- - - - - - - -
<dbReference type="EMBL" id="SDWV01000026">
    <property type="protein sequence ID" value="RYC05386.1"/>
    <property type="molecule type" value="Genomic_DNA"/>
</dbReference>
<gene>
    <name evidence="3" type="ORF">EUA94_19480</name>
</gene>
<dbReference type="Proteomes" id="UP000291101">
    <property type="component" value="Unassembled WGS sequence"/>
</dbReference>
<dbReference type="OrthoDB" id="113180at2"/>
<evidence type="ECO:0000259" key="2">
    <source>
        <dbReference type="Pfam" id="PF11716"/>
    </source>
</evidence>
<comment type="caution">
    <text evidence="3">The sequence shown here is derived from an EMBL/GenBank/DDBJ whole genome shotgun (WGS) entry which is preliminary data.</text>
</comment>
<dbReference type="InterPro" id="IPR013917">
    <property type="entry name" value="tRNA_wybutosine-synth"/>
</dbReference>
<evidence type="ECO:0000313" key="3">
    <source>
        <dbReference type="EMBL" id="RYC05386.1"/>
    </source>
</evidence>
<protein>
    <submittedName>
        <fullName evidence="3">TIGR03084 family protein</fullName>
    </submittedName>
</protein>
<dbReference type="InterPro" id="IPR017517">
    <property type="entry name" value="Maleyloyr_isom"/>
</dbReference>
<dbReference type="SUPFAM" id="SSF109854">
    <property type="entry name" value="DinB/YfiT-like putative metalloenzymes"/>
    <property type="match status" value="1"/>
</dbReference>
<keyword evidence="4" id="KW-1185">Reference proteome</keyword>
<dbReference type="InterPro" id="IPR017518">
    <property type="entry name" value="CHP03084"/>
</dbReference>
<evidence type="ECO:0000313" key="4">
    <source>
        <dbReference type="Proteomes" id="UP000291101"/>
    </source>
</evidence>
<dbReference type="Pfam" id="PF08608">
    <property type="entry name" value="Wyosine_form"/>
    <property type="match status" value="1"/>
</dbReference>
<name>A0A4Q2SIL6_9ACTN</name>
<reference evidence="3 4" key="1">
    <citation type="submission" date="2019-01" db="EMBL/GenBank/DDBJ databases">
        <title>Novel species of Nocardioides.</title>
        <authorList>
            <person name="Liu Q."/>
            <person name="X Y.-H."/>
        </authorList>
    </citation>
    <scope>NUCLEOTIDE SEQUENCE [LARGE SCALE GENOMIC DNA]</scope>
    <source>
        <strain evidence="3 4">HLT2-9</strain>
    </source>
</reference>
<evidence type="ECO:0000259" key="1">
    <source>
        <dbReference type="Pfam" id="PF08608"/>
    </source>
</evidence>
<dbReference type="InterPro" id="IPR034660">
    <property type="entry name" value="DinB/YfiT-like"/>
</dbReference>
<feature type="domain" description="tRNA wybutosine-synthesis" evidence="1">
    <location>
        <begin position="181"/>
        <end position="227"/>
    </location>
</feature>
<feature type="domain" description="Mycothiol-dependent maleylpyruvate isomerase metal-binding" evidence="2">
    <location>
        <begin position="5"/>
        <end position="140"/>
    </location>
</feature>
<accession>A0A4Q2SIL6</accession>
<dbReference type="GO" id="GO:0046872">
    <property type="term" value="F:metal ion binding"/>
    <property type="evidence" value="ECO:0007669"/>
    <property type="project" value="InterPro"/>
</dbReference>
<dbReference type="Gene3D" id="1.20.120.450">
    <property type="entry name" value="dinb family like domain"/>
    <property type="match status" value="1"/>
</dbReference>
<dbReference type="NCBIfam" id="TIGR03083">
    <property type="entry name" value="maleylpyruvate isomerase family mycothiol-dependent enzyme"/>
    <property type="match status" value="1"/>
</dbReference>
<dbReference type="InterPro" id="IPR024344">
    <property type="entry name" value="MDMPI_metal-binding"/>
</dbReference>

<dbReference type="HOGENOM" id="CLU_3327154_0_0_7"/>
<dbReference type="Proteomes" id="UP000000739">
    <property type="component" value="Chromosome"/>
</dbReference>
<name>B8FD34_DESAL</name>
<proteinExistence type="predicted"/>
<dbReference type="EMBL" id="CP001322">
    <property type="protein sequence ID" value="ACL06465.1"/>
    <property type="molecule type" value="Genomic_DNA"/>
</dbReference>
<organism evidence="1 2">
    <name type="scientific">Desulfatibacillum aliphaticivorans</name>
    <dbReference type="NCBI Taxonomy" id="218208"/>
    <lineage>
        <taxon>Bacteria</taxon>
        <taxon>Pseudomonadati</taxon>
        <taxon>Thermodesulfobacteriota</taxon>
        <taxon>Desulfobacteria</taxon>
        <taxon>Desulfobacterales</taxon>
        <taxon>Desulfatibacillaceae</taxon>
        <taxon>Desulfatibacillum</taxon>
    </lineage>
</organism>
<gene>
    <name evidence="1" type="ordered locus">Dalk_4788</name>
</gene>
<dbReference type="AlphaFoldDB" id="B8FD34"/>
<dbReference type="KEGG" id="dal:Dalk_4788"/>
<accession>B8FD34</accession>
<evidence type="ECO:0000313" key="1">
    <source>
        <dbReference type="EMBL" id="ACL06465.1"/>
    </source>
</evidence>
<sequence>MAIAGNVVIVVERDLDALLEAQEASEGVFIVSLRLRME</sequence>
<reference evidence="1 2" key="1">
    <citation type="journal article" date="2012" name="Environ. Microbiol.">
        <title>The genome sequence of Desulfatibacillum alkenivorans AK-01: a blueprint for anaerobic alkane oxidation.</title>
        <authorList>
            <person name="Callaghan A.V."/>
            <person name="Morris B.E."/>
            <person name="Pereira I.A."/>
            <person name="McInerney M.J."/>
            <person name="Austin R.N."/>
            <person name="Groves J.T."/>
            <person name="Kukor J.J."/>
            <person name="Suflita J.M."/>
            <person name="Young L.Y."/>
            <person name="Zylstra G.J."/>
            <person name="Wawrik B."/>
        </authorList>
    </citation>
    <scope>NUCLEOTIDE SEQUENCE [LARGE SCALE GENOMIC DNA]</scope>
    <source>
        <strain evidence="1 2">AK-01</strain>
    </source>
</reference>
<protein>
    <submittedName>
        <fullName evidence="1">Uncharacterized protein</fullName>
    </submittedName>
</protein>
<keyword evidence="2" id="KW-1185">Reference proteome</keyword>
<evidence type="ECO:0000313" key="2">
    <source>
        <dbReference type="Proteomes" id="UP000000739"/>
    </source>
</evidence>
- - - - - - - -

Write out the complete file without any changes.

<dbReference type="EMBL" id="SDWV01000026">
    <property type="protein sequence ID" value="RYC05386.1"/>
    <property type="molecule type" value="Genomic_DNA"/>
</dbReference>
<gene>
    <name evidence="3" type="ORF">EUA94_19480</name>
</gene>
<dbReference type="Proteomes" id="UP000291101">
    <property type="component" value="Unassembled WGS sequence"/>
</dbReference>
<dbReference type="OrthoDB" id="113180at2"/>
<evidence type="ECO:0000259" key="2">
    <source>
        <dbReference type="Pfam" id="PF11716"/>
    </source>
</evidence>
<comment type="caution">
    <text evidence="3">The sequence shown here is derived from an EMBL/GenBank/DDBJ whole genome shotgun (WGS) entry which is preliminary data.</text>
</comment>
<dbReference type="InterPro" id="IPR013917">
    <property type="entry name" value="tRNA_wybutosine-synth"/>
</dbReference>
<evidence type="ECO:0000313" key="3">
    <source>
        <dbReference type="EMBL" id="RYC05386.1"/>
    </source>
</evidence>
<protein>
    <submittedName>
        <fullName evidence="3">TIGR03084 family protein</fullName>
    </submittedName>
</protein>
<dbReference type="InterPro" id="IPR017517">
    <property type="entry name" value="Maleyloyr_isom"/>
</dbReference>
<dbReference type="SUPFAM" id="SSF109854">
    <property type="entry name" value="DinB/YfiT-like putative metalloenzymes"/>
    <property type="match status" value="1"/>
</dbReference>
<keyword evidence="4" id="KW-1185">Reference proteome</keyword>
<dbReference type="InterPro" id="IPR017518">
    <property type="entry name" value="CHP03084"/>
</dbReference>
<evidence type="ECO:0000313" key="4">
    <source>
        <dbReference type="Proteomes" id="UP000291101"/>
    </source>
</evidence>
<dbReference type="Pfam" id="PF08608">
    <property type="entry name" value="Wyosine_form"/>
    <property type="match status" value="1"/>
</dbReference>
<name>A0A4Q2SIL6_9ACTN</name>
<reference evidence="3 4" key="1">
    <citation type="submission" date="2019-01" db="EMBL/GenBank/DDBJ databases">
        <title>Novel species of Nocardioides.</title>
        <authorList>
            <person name="Liu Q."/>
            <person name="X Y.-H."/>
        </authorList>
    </citation>
    <scope>NUCLEOTIDE SEQUENCE [LARGE SCALE GENOMIC DNA]</scope>
    <source>
        <strain evidence="3 4">HLT2-9</strain>
    </source>
</reference>
<evidence type="ECO:0000259" key="1">
    <source>
        <dbReference type="Pfam" id="PF08608"/>
    </source>
</evidence>
<dbReference type="InterPro" id="IPR034660">
    <property type="entry name" value="DinB/YfiT-like"/>
</dbReference>
<feature type="domain" description="tRNA wybutosine-synthesis" evidence="1">
    <location>
        <begin position="181"/>
        <end position="227"/>
    </location>
</feature>
<feature type="domain" description="Mycothiol-dependent maleylpyruvate isomerase metal-binding" evidence="2">
    <location>
        <begin position="5"/>
        <end position="140"/>
    </location>
</feature>
<accession>A0A4Q2SIL6</accession>
<dbReference type="GO" id="GO:0046872">
    <property type="term" value="F:metal ion binding"/>
    <property type="evidence" value="ECO:0007669"/>
    <property type="project" value="InterPro"/>
</dbReference>
<dbReference type="Gene3D" id="1.20.120.450">
    <property type="entry name" value="dinb family like domain"/>
    <property type="match status" value="1"/>
</dbReference>
<dbReference type="NCBIfam" id="TIGR03083">
    <property type="entry name" value="maleylpyruvate isomerase family mycothiol-dependent enzyme"/>
    <property type="match status" value="1"/>
</dbReference>
<dbReference type="InterPro" id="IPR024344">
    <property type="entry name" value="MDMPI_metal-binding"/>
</dbReference>

<dbReference type="HOGENOM" id="CLU_3327154_0_0_7"/>
<dbReference type="Proteomes" id="UP000000739">
    <property type="component" value="Chromosome"/>
</dbReference>
<name>B8FD34_DESAL</name>
<proteinExistence type="predicted"/>
<dbReference type="EMBL" id="CP001322">
    <property type="protein sequence ID" value="ACL06465.1"/>
    <property type="molecule type" value="Genomic_DNA"/>
</dbReference>
<organism evidence="1 2">
    <name type="scientific">Desulfatibacillum aliphaticivorans</name>
    <dbReference type="NCBI Taxonomy" id="218208"/>
    <lineage>
        <taxon>Bacteria</taxon>
        <taxon>Pseudomonadati</taxon>
        <taxon>Thermodesulfobacteriota</taxon>
        <taxon>Desulfobacteria</taxon>
        <taxon>Desulfobacterales</taxon>
        <taxon>Desulfatibacillaceae</taxon>
        <taxon>Desulfatibacillum</taxon>
    </lineage>
</organism>
<gene>
    <name evidence="1" type="ordered locus">Dalk_4788</name>
</gene>
<dbReference type="AlphaFoldDB" id="B8FD34"/>
<dbReference type="KEGG" id="dal:Dalk_4788"/>
<accession>B8FD34</accession>
<evidence type="ECO:0000313" key="1">
    <source>
        <dbReference type="EMBL" id="ACL06465.1"/>
    </source>
</evidence>
<sequence>MAIAGNVVIVVERDLDALLEAQEASEGVFIVSLRLRME</sequence>
<reference evidence="1 2" key="1">
    <citation type="journal article" date="2012" name="Environ. Microbiol.">
        <title>The genome sequence of Desulfatibacillum alkenivorans AK-01: a blueprint for anaerobic alkane oxidation.</title>
        <authorList>
            <person name="Callaghan A.V."/>
            <person name="Morris B.E."/>
            <person name="Pereira I.A."/>
            <person name="McInerney M.J."/>
            <person name="Austin R.N."/>
            <person name="Groves J.T."/>
            <person name="Kukor J.J."/>
            <person name="Suflita J.M."/>
            <person name="Young L.Y."/>
            <person name="Zylstra G.J."/>
            <person name="Wawrik B."/>
        </authorList>
    </citation>
    <scope>NUCLEOTIDE SEQUENCE [LARGE SCALE GENOMIC DNA]</scope>
    <source>
        <strain evidence="1 2">AK-01</strain>
    </source>
</reference>
<protein>
    <submittedName>
        <fullName evidence="1">Uncharacterized protein</fullName>
    </submittedName>
</protein>
<keyword evidence="2" id="KW-1185">Reference proteome</keyword>
<evidence type="ECO:0000313" key="2">
    <source>
        <dbReference type="Proteomes" id="UP000000739"/>
    </source>
</evidence>